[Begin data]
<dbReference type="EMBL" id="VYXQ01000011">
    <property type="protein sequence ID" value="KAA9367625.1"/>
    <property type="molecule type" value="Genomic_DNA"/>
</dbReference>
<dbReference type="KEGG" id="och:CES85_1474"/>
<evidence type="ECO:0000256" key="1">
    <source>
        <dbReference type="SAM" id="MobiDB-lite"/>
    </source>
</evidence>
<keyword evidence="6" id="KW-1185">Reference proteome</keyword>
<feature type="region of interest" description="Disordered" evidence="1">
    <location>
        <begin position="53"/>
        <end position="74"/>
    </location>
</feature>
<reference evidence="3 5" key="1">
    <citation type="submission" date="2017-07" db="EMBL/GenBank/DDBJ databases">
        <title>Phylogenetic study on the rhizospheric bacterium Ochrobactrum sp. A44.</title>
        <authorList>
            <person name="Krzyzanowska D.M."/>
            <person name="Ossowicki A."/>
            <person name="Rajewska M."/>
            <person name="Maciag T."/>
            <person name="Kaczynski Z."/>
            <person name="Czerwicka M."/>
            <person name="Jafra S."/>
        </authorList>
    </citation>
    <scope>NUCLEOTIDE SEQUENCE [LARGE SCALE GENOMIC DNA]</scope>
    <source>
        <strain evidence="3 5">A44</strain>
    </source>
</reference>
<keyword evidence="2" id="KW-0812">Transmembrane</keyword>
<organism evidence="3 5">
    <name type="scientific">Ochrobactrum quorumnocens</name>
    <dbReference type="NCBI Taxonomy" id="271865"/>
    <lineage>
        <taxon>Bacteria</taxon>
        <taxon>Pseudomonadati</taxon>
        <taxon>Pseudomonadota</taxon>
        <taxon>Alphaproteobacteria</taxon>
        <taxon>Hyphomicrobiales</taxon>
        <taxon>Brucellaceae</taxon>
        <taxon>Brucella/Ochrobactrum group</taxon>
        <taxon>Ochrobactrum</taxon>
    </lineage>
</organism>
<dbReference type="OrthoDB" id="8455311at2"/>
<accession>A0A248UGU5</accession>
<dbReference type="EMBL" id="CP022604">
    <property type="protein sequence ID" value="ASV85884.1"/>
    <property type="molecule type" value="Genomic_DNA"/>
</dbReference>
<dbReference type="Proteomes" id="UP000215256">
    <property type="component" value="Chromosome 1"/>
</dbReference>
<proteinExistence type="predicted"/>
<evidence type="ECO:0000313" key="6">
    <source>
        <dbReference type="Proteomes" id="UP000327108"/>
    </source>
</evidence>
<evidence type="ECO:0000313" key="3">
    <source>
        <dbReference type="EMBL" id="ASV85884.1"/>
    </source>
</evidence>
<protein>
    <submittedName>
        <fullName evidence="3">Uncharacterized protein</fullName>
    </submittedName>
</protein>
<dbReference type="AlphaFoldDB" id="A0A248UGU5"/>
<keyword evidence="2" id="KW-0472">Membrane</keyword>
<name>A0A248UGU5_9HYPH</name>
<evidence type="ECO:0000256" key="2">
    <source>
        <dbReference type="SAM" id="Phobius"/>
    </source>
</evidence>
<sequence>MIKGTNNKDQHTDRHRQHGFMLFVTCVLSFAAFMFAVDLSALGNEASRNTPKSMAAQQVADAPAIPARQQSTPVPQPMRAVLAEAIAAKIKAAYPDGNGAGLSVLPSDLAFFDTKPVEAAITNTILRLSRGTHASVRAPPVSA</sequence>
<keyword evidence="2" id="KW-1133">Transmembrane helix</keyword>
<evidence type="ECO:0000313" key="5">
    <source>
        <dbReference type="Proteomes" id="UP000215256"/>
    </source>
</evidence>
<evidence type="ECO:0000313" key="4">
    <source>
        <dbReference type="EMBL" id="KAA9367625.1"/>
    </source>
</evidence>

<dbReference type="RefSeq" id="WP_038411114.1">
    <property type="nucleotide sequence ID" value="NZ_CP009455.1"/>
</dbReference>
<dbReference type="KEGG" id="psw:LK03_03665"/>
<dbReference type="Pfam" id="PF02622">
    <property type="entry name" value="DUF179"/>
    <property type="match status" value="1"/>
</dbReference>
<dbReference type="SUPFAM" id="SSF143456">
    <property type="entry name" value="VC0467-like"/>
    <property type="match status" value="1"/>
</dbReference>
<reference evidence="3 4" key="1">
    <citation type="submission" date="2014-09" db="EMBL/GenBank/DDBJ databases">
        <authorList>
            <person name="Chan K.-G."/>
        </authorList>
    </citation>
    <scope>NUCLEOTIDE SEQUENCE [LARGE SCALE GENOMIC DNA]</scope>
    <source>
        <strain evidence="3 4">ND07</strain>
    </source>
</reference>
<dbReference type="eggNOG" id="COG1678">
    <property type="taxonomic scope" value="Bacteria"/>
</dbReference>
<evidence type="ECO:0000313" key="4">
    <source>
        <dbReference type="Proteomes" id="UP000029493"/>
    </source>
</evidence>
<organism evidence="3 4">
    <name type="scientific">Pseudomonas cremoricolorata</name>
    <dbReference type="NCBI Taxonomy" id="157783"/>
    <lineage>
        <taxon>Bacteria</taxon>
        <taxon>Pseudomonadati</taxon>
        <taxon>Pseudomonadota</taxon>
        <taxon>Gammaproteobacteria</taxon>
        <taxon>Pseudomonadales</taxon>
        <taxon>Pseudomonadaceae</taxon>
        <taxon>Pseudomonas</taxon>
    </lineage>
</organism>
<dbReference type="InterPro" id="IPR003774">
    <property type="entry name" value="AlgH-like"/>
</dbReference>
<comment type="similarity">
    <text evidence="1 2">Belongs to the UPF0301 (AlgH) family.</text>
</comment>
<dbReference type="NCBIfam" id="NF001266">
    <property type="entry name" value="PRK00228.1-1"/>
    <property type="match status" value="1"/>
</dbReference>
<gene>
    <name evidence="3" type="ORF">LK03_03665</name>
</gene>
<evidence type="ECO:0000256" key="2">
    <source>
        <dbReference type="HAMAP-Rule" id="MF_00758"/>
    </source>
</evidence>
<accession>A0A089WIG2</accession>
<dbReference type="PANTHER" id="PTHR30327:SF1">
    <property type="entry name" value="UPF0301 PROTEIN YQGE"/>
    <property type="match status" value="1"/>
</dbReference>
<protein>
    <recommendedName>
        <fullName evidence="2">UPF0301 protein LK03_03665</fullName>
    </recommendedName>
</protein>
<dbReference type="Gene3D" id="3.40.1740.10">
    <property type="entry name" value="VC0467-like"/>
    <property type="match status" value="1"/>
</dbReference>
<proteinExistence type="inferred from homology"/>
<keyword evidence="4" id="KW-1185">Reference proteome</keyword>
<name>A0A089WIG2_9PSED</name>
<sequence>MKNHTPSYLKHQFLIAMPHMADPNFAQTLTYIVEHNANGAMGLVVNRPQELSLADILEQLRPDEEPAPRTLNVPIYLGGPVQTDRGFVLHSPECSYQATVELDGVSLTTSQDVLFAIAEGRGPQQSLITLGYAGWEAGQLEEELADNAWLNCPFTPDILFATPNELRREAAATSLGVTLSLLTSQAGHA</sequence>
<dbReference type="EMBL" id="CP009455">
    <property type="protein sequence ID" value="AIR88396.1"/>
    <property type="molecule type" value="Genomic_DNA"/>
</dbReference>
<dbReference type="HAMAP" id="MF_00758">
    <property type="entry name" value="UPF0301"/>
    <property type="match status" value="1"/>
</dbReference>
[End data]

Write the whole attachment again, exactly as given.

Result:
<dbReference type="EMBL" id="VYXQ01000011">
    <property type="protein sequence ID" value="KAA9367625.1"/>
    <property type="molecule type" value="Genomic_DNA"/>
</dbReference>
<dbReference type="KEGG" id="och:CES85_1474"/>
<evidence type="ECO:0000256" key="1">
    <source>
        <dbReference type="SAM" id="MobiDB-lite"/>
    </source>
</evidence>
<keyword evidence="6" id="KW-1185">Reference proteome</keyword>
<feature type="region of interest" description="Disordered" evidence="1">
    <location>
        <begin position="53"/>
        <end position="74"/>
    </location>
</feature>
<reference evidence="3 5" key="1">
    <citation type="submission" date="2017-07" db="EMBL/GenBank/DDBJ databases">
        <title>Phylogenetic study on the rhizospheric bacterium Ochrobactrum sp. A44.</title>
        <authorList>
            <person name="Krzyzanowska D.M."/>
            <person name="Ossowicki A."/>
            <person name="Rajewska M."/>
            <person name="Maciag T."/>
            <person name="Kaczynski Z."/>
            <person name="Czerwicka M."/>
            <person name="Jafra S."/>
        </authorList>
    </citation>
    <scope>NUCLEOTIDE SEQUENCE [LARGE SCALE GENOMIC DNA]</scope>
    <source>
        <strain evidence="3 5">A44</strain>
    </source>
</reference>
<keyword evidence="2" id="KW-0812">Transmembrane</keyword>
<organism evidence="3 5">
    <name type="scientific">Ochrobactrum quorumnocens</name>
    <dbReference type="NCBI Taxonomy" id="271865"/>
    <lineage>
        <taxon>Bacteria</taxon>
        <taxon>Pseudomonadati</taxon>
        <taxon>Pseudomonadota</taxon>
        <taxon>Alphaproteobacteria</taxon>
        <taxon>Hyphomicrobiales</taxon>
        <taxon>Brucellaceae</taxon>
        <taxon>Brucella/Ochrobactrum group</taxon>
        <taxon>Ochrobactrum</taxon>
    </lineage>
</organism>
<dbReference type="OrthoDB" id="8455311at2"/>
<accession>A0A248UGU5</accession>
<dbReference type="EMBL" id="CP022604">
    <property type="protein sequence ID" value="ASV85884.1"/>
    <property type="molecule type" value="Genomic_DNA"/>
</dbReference>
<dbReference type="Proteomes" id="UP000215256">
    <property type="component" value="Chromosome 1"/>
</dbReference>
<proteinExistence type="predicted"/>
<evidence type="ECO:0000313" key="6">
    <source>
        <dbReference type="Proteomes" id="UP000327108"/>
    </source>
</evidence>
<evidence type="ECO:0000313" key="3">
    <source>
        <dbReference type="EMBL" id="ASV85884.1"/>
    </source>
</evidence>
<protein>
    <submittedName>
        <fullName evidence="3">Uncharacterized protein</fullName>
    </submittedName>
</protein>
<dbReference type="AlphaFoldDB" id="A0A248UGU5"/>
<keyword evidence="2" id="KW-0472">Membrane</keyword>
<name>A0A248UGU5_9HYPH</name>
<evidence type="ECO:0000256" key="2">
    <source>
        <dbReference type="SAM" id="Phobius"/>
    </source>
</evidence>
<sequence>MIKGTNNKDQHTDRHRQHGFMLFVTCVLSFAAFMFAVDLSALGNEASRNTPKSMAAQQVADAPAIPARQQSTPVPQPMRAVLAEAIAAKIKAAYPDGNGAGLSVLPSDLAFFDTKPVEAAITNTILRLSRGTHASVRAPPVSA</sequence>
<keyword evidence="2" id="KW-1133">Transmembrane helix</keyword>
<evidence type="ECO:0000313" key="5">
    <source>
        <dbReference type="Proteomes" id="UP000215256"/>
    </source>
</evidence>
<evidence type="ECO:0000313" key="4">
    <source>
        <dbReference type="EMBL" id="KAA9367625.1"/>
    </source>
</evidence>

<dbReference type="RefSeq" id="WP_038411114.1">
    <property type="nucleotide sequence ID" value="NZ_CP009455.1"/>
</dbReference>
<dbReference type="KEGG" id="psw:LK03_03665"/>
<dbReference type="Pfam" id="PF02622">
    <property type="entry name" value="DUF179"/>
    <property type="match status" value="1"/>
</dbReference>
<dbReference type="SUPFAM" id="SSF143456">
    <property type="entry name" value="VC0467-like"/>
    <property type="match status" value="1"/>
</dbReference>
<reference evidence="3 4" key="1">
    <citation type="submission" date="2014-09" db="EMBL/GenBank/DDBJ databases">
        <authorList>
            <person name="Chan K.-G."/>
        </authorList>
    </citation>
    <scope>NUCLEOTIDE SEQUENCE [LARGE SCALE GENOMIC DNA]</scope>
    <source>
        <strain evidence="3 4">ND07</strain>
    </source>
</reference>
<dbReference type="eggNOG" id="COG1678">
    <property type="taxonomic scope" value="Bacteria"/>
</dbReference>
<evidence type="ECO:0000313" key="4">
    <source>
        <dbReference type="Proteomes" id="UP000029493"/>
    </source>
</evidence>
<organism evidence="3 4">
    <name type="scientific">Pseudomonas cremoricolorata</name>
    <dbReference type="NCBI Taxonomy" id="157783"/>
    <lineage>
        <taxon>Bacteria</taxon>
        <taxon>Pseudomonadati</taxon>
        <taxon>Pseudomonadota</taxon>
        <taxon>Gammaproteobacteria</taxon>
        <taxon>Pseudomonadales</taxon>
        <taxon>Pseudomonadaceae</taxon>
        <taxon>Pseudomonas</taxon>
    </lineage>
</organism>
<dbReference type="InterPro" id="IPR003774">
    <property type="entry name" value="AlgH-like"/>
</dbReference>
<comment type="similarity">
    <text evidence="1 2">Belongs to the UPF0301 (AlgH) family.</text>
</comment>
<dbReference type="NCBIfam" id="NF001266">
    <property type="entry name" value="PRK00228.1-1"/>
    <property type="match status" value="1"/>
</dbReference>
<gene>
    <name evidence="3" type="ORF">LK03_03665</name>
</gene>
<evidence type="ECO:0000256" key="2">
    <source>
        <dbReference type="HAMAP-Rule" id="MF_00758"/>
    </source>
</evidence>
<accession>A0A089WIG2</accession>
<dbReference type="PANTHER" id="PTHR30327:SF1">
    <property type="entry name" value="UPF0301 PROTEIN YQGE"/>
    <property type="match status" value="1"/>
</dbReference>
<protein>
    <recommendedName>
        <fullName evidence="2">UPF0301 protein LK03_03665</fullName>
    </recommendedName>
</protein>
<dbReference type="Gene3D" id="3.40.1740.10">
    <property type="entry name" value="VC0467-like"/>
    <property type="match status" value="1"/>
</dbReference>
<proteinExistence type="inferred from homology"/>
<keyword evidence="4" id="KW-1185">Reference proteome</keyword>
<name>A0A089WIG2_9PSED</name>
<sequence>MKNHTPSYLKHQFLIAMPHMADPNFAQTLTYIVEHNANGAMGLVVNRPQELSLADILEQLRPDEEPAPRTLNVPIYLGGPVQTDRGFVLHSPECSYQATVELDGVSLTTSQDVLFAIAEGRGPQQSLITLGYAGWEAGQLEEELADNAWLNCPFTPDILFATPNELRREAAATSLGVTLSLLTSQAGHA</sequence>
<dbReference type="EMBL" id="CP009455">
    <property type="protein sequence ID" value="AIR88396.1"/>
    <property type="molecule type" value="Genomic_DNA"/>
</dbReference>
<dbReference type="HAMAP" id="MF_00758">
    <property type="entry name" value="UPF0301"/>
    <property type="match status" value="1"/>
</dbReference>